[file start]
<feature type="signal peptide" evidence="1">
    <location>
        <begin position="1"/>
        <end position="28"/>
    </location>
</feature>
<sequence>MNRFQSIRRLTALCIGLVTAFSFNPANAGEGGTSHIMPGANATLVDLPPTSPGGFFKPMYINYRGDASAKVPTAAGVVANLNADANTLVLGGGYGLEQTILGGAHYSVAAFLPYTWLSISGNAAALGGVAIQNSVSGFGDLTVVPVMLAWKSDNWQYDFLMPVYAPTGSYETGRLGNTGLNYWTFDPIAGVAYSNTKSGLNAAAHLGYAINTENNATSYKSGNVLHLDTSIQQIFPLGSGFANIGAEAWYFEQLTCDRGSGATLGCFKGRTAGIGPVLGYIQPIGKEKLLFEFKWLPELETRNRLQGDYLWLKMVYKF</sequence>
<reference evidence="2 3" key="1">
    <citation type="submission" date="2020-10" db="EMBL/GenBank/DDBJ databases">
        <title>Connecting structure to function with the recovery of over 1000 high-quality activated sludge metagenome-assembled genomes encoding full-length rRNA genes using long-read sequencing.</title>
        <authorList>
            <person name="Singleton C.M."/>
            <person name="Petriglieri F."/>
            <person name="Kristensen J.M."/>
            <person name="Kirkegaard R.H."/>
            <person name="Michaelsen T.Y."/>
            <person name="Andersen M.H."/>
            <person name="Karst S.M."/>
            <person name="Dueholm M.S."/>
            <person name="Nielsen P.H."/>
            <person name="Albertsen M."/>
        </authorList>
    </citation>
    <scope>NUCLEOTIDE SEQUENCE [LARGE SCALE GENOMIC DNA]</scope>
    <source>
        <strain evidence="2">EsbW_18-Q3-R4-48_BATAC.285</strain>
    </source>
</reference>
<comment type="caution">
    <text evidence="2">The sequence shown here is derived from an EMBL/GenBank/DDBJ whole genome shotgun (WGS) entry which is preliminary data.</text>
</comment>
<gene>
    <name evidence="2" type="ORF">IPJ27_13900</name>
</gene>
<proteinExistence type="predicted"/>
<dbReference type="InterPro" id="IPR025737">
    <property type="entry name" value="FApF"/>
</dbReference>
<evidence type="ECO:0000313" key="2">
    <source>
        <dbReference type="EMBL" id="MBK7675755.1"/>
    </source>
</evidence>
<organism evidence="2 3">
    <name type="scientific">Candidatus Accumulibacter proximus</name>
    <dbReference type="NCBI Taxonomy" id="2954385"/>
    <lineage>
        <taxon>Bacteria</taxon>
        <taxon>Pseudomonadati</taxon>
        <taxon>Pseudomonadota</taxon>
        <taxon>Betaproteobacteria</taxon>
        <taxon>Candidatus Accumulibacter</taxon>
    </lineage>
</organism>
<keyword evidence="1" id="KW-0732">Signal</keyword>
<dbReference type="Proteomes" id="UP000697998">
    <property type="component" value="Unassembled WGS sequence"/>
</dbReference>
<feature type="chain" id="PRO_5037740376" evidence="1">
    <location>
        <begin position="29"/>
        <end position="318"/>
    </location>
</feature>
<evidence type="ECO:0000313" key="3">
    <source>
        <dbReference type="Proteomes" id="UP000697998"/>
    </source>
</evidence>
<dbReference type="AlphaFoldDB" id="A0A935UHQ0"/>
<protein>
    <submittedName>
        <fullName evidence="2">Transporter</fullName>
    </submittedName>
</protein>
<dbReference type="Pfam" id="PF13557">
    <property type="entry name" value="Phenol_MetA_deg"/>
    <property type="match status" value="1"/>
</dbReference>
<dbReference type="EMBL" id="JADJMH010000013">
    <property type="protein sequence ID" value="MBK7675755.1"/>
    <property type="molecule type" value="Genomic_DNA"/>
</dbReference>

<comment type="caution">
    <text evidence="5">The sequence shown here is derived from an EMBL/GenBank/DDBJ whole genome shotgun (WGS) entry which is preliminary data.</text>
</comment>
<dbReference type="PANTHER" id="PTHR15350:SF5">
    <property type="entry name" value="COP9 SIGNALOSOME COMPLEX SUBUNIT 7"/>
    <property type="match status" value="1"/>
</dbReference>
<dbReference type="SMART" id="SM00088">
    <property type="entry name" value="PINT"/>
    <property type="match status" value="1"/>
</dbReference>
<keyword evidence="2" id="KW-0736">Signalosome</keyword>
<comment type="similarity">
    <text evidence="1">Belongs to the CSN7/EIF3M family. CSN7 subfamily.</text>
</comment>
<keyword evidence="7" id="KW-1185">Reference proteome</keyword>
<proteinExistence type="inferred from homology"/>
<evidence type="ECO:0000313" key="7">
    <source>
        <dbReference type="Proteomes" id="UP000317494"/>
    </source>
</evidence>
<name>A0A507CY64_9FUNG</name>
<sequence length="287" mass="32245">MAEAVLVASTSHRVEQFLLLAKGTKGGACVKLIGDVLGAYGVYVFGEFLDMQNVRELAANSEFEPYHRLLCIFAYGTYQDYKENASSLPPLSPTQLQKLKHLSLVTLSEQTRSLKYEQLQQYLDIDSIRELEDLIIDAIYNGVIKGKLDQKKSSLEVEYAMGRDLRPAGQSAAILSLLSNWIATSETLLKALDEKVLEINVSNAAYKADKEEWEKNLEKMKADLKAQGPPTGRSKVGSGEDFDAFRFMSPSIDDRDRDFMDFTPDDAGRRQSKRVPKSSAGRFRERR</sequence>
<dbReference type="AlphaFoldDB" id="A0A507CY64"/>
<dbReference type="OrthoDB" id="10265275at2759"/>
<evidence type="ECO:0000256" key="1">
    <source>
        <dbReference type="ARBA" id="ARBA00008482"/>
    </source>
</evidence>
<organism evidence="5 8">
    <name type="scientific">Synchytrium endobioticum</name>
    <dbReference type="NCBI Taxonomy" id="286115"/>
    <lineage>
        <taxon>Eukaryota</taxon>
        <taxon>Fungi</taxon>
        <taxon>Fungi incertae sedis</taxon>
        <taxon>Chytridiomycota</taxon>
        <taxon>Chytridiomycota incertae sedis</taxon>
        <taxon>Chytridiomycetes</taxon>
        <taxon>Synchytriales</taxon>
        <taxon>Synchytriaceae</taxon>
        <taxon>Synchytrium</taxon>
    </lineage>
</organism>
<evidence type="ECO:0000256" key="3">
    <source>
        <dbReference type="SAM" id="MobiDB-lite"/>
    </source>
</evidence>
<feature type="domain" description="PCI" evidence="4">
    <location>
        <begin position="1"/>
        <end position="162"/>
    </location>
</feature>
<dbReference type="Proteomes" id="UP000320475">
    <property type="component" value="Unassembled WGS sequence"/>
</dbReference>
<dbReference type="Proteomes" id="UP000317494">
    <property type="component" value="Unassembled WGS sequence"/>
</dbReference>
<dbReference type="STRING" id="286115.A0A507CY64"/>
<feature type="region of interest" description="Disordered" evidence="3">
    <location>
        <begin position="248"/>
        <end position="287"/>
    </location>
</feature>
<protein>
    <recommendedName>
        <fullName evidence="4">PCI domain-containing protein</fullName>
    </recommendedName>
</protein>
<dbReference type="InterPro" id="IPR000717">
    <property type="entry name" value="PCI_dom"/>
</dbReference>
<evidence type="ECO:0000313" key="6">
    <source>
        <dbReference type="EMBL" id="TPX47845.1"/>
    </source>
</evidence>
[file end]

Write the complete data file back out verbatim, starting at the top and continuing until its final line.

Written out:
<feature type="signal peptide" evidence="1">
    <location>
        <begin position="1"/>
        <end position="28"/>
    </location>
</feature>
<sequence>MNRFQSIRRLTALCIGLVTAFSFNPANAGEGGTSHIMPGANATLVDLPPTSPGGFFKPMYINYRGDASAKVPTAAGVVANLNADANTLVLGGGYGLEQTILGGAHYSVAAFLPYTWLSISGNAAALGGVAIQNSVSGFGDLTVVPVMLAWKSDNWQYDFLMPVYAPTGSYETGRLGNTGLNYWTFDPIAGVAYSNTKSGLNAAAHLGYAINTENNATSYKSGNVLHLDTSIQQIFPLGSGFANIGAEAWYFEQLTCDRGSGATLGCFKGRTAGIGPVLGYIQPIGKEKLLFEFKWLPELETRNRLQGDYLWLKMVYKF</sequence>
<reference evidence="2 3" key="1">
    <citation type="submission" date="2020-10" db="EMBL/GenBank/DDBJ databases">
        <title>Connecting structure to function with the recovery of over 1000 high-quality activated sludge metagenome-assembled genomes encoding full-length rRNA genes using long-read sequencing.</title>
        <authorList>
            <person name="Singleton C.M."/>
            <person name="Petriglieri F."/>
            <person name="Kristensen J.M."/>
            <person name="Kirkegaard R.H."/>
            <person name="Michaelsen T.Y."/>
            <person name="Andersen M.H."/>
            <person name="Karst S.M."/>
            <person name="Dueholm M.S."/>
            <person name="Nielsen P.H."/>
            <person name="Albertsen M."/>
        </authorList>
    </citation>
    <scope>NUCLEOTIDE SEQUENCE [LARGE SCALE GENOMIC DNA]</scope>
    <source>
        <strain evidence="2">EsbW_18-Q3-R4-48_BATAC.285</strain>
    </source>
</reference>
<comment type="caution">
    <text evidence="2">The sequence shown here is derived from an EMBL/GenBank/DDBJ whole genome shotgun (WGS) entry which is preliminary data.</text>
</comment>
<gene>
    <name evidence="2" type="ORF">IPJ27_13900</name>
</gene>
<proteinExistence type="predicted"/>
<dbReference type="InterPro" id="IPR025737">
    <property type="entry name" value="FApF"/>
</dbReference>
<evidence type="ECO:0000313" key="2">
    <source>
        <dbReference type="EMBL" id="MBK7675755.1"/>
    </source>
</evidence>
<organism evidence="2 3">
    <name type="scientific">Candidatus Accumulibacter proximus</name>
    <dbReference type="NCBI Taxonomy" id="2954385"/>
    <lineage>
        <taxon>Bacteria</taxon>
        <taxon>Pseudomonadati</taxon>
        <taxon>Pseudomonadota</taxon>
        <taxon>Betaproteobacteria</taxon>
        <taxon>Candidatus Accumulibacter</taxon>
    </lineage>
</organism>
<keyword evidence="1" id="KW-0732">Signal</keyword>
<dbReference type="Proteomes" id="UP000697998">
    <property type="component" value="Unassembled WGS sequence"/>
</dbReference>
<feature type="chain" id="PRO_5037740376" evidence="1">
    <location>
        <begin position="29"/>
        <end position="318"/>
    </location>
</feature>
<evidence type="ECO:0000313" key="3">
    <source>
        <dbReference type="Proteomes" id="UP000697998"/>
    </source>
</evidence>
<dbReference type="AlphaFoldDB" id="A0A935UHQ0"/>
<protein>
    <submittedName>
        <fullName evidence="2">Transporter</fullName>
    </submittedName>
</protein>
<dbReference type="Pfam" id="PF13557">
    <property type="entry name" value="Phenol_MetA_deg"/>
    <property type="match status" value="1"/>
</dbReference>
<dbReference type="EMBL" id="JADJMH010000013">
    <property type="protein sequence ID" value="MBK7675755.1"/>
    <property type="molecule type" value="Genomic_DNA"/>
</dbReference>

<comment type="caution">
    <text evidence="5">The sequence shown here is derived from an EMBL/GenBank/DDBJ whole genome shotgun (WGS) entry which is preliminary data.</text>
</comment>
<dbReference type="PANTHER" id="PTHR15350:SF5">
    <property type="entry name" value="COP9 SIGNALOSOME COMPLEX SUBUNIT 7"/>
    <property type="match status" value="1"/>
</dbReference>
<dbReference type="SMART" id="SM00088">
    <property type="entry name" value="PINT"/>
    <property type="match status" value="1"/>
</dbReference>
<keyword evidence="2" id="KW-0736">Signalosome</keyword>
<comment type="similarity">
    <text evidence="1">Belongs to the CSN7/EIF3M family. CSN7 subfamily.</text>
</comment>
<keyword evidence="7" id="KW-1185">Reference proteome</keyword>
<proteinExistence type="inferred from homology"/>
<evidence type="ECO:0000313" key="7">
    <source>
        <dbReference type="Proteomes" id="UP000317494"/>
    </source>
</evidence>
<name>A0A507CY64_9FUNG</name>
<sequence length="287" mass="32245">MAEAVLVASTSHRVEQFLLLAKGTKGGACVKLIGDVLGAYGVYVFGEFLDMQNVRELAANSEFEPYHRLLCIFAYGTYQDYKENASSLPPLSPTQLQKLKHLSLVTLSEQTRSLKYEQLQQYLDIDSIRELEDLIIDAIYNGVIKGKLDQKKSSLEVEYAMGRDLRPAGQSAAILSLLSNWIATSETLLKALDEKVLEINVSNAAYKADKEEWEKNLEKMKADLKAQGPPTGRSKVGSGEDFDAFRFMSPSIDDRDRDFMDFTPDDAGRRQSKRVPKSSAGRFRERR</sequence>
<dbReference type="AlphaFoldDB" id="A0A507CY64"/>
<dbReference type="OrthoDB" id="10265275at2759"/>
<evidence type="ECO:0000256" key="1">
    <source>
        <dbReference type="ARBA" id="ARBA00008482"/>
    </source>
</evidence>
<organism evidence="5 8">
    <name type="scientific">Synchytrium endobioticum</name>
    <dbReference type="NCBI Taxonomy" id="286115"/>
    <lineage>
        <taxon>Eukaryota</taxon>
        <taxon>Fungi</taxon>
        <taxon>Fungi incertae sedis</taxon>
        <taxon>Chytridiomycota</taxon>
        <taxon>Chytridiomycota incertae sedis</taxon>
        <taxon>Chytridiomycetes</taxon>
        <taxon>Synchytriales</taxon>
        <taxon>Synchytriaceae</taxon>
        <taxon>Synchytrium</taxon>
    </lineage>
</organism>
<evidence type="ECO:0000256" key="3">
    <source>
        <dbReference type="SAM" id="MobiDB-lite"/>
    </source>
</evidence>
<feature type="domain" description="PCI" evidence="4">
    <location>
        <begin position="1"/>
        <end position="162"/>
    </location>
</feature>
<dbReference type="Proteomes" id="UP000320475">
    <property type="component" value="Unassembled WGS sequence"/>
</dbReference>
<dbReference type="Proteomes" id="UP000317494">
    <property type="component" value="Unassembled WGS sequence"/>
</dbReference>
<dbReference type="STRING" id="286115.A0A507CY64"/>
<feature type="region of interest" description="Disordered" evidence="3">
    <location>
        <begin position="248"/>
        <end position="287"/>
    </location>
</feature>
<protein>
    <recommendedName>
        <fullName evidence="4">PCI domain-containing protein</fullName>
    </recommendedName>
</protein>
<dbReference type="InterPro" id="IPR000717">
    <property type="entry name" value="PCI_dom"/>
</dbReference>
<evidence type="ECO:0000313" key="6">
    <source>
        <dbReference type="EMBL" id="TPX47845.1"/>
    </source>
</evidence>